$check_user_data = mysql_query("SELECT * FROM members WHERE username = '$U'") or die(mysql_error());
if(mysql_num_rows($check_user_data) == 0)
{echo '<script language="javascript">alert("This user name does not exist. Please try again.")</script>;';$N=1;unset($U);}
else {$get_user_data = mysql_fetch_array($check_user_data);}

if($N==0 && $Entry==1){$Z=$get_user_data['admin_password'];}

if($Z != $P && $Entry==1)
{echo '<script language="javascript">alert("Username/password pair is invalid. Please try again.")</script>;';$N=1;unset($U);}

if(($N==1||$Entry==0) && empty($FLAG)){ ?>


<div id='pw' style='position:absolute;top:410px;left:200px;width:300px'><table style="background-color:#8aa;border-color:#00f" border='6' cellspacing=0 cellpadding=6><tr><td>
<form id='formpw' name="formpw" method="post" action="psb.php" onsubmit="return validatepassword()">
<label for="User Name"><b>User Name: </b><input type="text" name="username" size="20" maxlength="30" value=""></label>
<label for="Password"><b>Password:    </b><input type="password" name="password" size="20" maxlength="20" value=""></label><br><br>
<input type="hidden" name="flag" value="0">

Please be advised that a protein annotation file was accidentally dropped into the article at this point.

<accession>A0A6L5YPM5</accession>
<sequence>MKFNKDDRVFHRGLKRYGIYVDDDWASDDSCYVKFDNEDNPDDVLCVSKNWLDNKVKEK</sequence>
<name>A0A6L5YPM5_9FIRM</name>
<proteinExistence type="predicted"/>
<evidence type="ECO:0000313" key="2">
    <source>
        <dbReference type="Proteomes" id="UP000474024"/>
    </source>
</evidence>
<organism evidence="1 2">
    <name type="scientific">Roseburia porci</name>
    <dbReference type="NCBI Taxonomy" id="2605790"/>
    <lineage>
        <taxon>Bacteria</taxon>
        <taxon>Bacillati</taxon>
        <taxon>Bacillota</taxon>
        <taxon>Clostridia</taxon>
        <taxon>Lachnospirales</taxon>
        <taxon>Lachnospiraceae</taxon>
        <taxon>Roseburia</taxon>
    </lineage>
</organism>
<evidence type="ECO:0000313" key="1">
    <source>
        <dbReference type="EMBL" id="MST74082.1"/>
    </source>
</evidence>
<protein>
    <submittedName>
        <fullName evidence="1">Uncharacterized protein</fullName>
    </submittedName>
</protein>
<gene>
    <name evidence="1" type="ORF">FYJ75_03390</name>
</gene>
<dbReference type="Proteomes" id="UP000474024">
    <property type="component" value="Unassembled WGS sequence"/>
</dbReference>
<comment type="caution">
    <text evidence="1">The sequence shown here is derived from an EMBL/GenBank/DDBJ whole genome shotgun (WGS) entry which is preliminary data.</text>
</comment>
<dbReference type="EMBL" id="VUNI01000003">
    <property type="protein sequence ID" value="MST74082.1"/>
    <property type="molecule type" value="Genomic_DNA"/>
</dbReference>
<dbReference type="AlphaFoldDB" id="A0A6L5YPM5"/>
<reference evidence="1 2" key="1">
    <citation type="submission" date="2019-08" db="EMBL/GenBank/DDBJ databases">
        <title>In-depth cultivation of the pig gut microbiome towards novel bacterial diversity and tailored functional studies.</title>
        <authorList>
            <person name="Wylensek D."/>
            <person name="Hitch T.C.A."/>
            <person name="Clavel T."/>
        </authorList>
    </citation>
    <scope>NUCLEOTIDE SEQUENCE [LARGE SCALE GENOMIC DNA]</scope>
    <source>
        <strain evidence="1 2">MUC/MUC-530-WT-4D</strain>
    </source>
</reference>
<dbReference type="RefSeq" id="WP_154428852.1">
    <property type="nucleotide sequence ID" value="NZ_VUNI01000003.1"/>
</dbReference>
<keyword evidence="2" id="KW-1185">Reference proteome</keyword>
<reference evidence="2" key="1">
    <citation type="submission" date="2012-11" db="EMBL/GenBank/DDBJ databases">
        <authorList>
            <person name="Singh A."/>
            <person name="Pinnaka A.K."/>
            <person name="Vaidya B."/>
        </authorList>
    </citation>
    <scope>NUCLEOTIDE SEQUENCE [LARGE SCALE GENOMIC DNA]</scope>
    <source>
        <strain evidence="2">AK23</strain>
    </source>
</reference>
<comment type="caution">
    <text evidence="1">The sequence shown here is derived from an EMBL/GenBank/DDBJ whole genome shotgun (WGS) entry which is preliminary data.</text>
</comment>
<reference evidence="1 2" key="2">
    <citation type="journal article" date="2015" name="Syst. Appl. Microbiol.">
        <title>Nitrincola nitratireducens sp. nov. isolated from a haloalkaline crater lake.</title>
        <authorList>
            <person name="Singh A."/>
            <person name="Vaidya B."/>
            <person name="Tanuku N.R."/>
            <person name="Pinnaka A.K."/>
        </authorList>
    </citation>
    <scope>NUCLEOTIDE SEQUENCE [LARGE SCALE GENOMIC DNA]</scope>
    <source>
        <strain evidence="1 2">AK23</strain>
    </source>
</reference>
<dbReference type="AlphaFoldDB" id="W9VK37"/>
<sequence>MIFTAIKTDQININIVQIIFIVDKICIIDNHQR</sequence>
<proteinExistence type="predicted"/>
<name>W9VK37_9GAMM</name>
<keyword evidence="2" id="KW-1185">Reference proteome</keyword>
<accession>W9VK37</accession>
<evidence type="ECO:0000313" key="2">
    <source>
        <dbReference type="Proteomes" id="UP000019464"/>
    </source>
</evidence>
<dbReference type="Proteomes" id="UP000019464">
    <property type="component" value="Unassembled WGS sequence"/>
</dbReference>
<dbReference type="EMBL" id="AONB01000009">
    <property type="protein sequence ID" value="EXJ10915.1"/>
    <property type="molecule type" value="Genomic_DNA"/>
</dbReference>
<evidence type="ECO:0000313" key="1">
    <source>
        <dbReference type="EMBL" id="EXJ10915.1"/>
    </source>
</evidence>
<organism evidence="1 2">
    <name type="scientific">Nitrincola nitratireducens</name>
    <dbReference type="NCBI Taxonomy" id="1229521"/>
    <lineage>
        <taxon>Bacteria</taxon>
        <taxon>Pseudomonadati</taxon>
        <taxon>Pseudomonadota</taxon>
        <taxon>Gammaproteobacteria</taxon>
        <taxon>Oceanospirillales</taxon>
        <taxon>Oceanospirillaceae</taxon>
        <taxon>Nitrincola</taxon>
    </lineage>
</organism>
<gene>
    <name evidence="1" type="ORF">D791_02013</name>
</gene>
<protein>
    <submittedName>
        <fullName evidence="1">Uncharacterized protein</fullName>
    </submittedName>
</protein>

<input type="hidden" name="entry" value="1">
<input type="submit" value="Submit">
<input type="reset" value="Reset"></form></td></tr></table>

<div id='pw' style='position:absolute;top:410px;left:570px;width:300px'><BR>
<a href="http://www.css-resources.com/">Home</a><BR>
<a href="http://www.css-resources.com/contact.html">Contact us</a><BR>
<a href='forgot-password.php'>I forgot my password</a><BR>
<a HREF='forgot-user-name.php'>I forgot my user name</a><BR>
<a HREF="http://www.css-resources.com/Administrator-PHP-Code-for-Multiple-PSB-Hosts.html">Administrator PHP Code for Multiple PSB™ Hosts</a>

} else { ?>

form name="MyForm" method="POST" action="administrator-page.php">
<input type="hidden" name="username" value=" ">


<script language="javascript">
var u = <?php echo json_encode($U); ?>;


Above is the form that receives the user input for logging in. Note the hidden fields that are used to POST flags to the PHP POST function, requiring a page reload. It's very convenient that forms can send data to their own pages like this, since JavaScript cannot send data to PHP without POST, GET, or cookies. PHP, on the other hand, can send anything to JavaScript on the same page with JSON, or if it's simple numbers, without need of JSON. Note that JSON was used to get the POSTed username converted from its PHP variable $U. This value was stuck in the hidden field named username in the form named "MyForm" before submission.

Note the links to pages to help you recover lost user names or passwords. It's important to give users options if they forget something, and this automatic way requires no administrative work at your end, answering emails with "forgot password" stories of woe.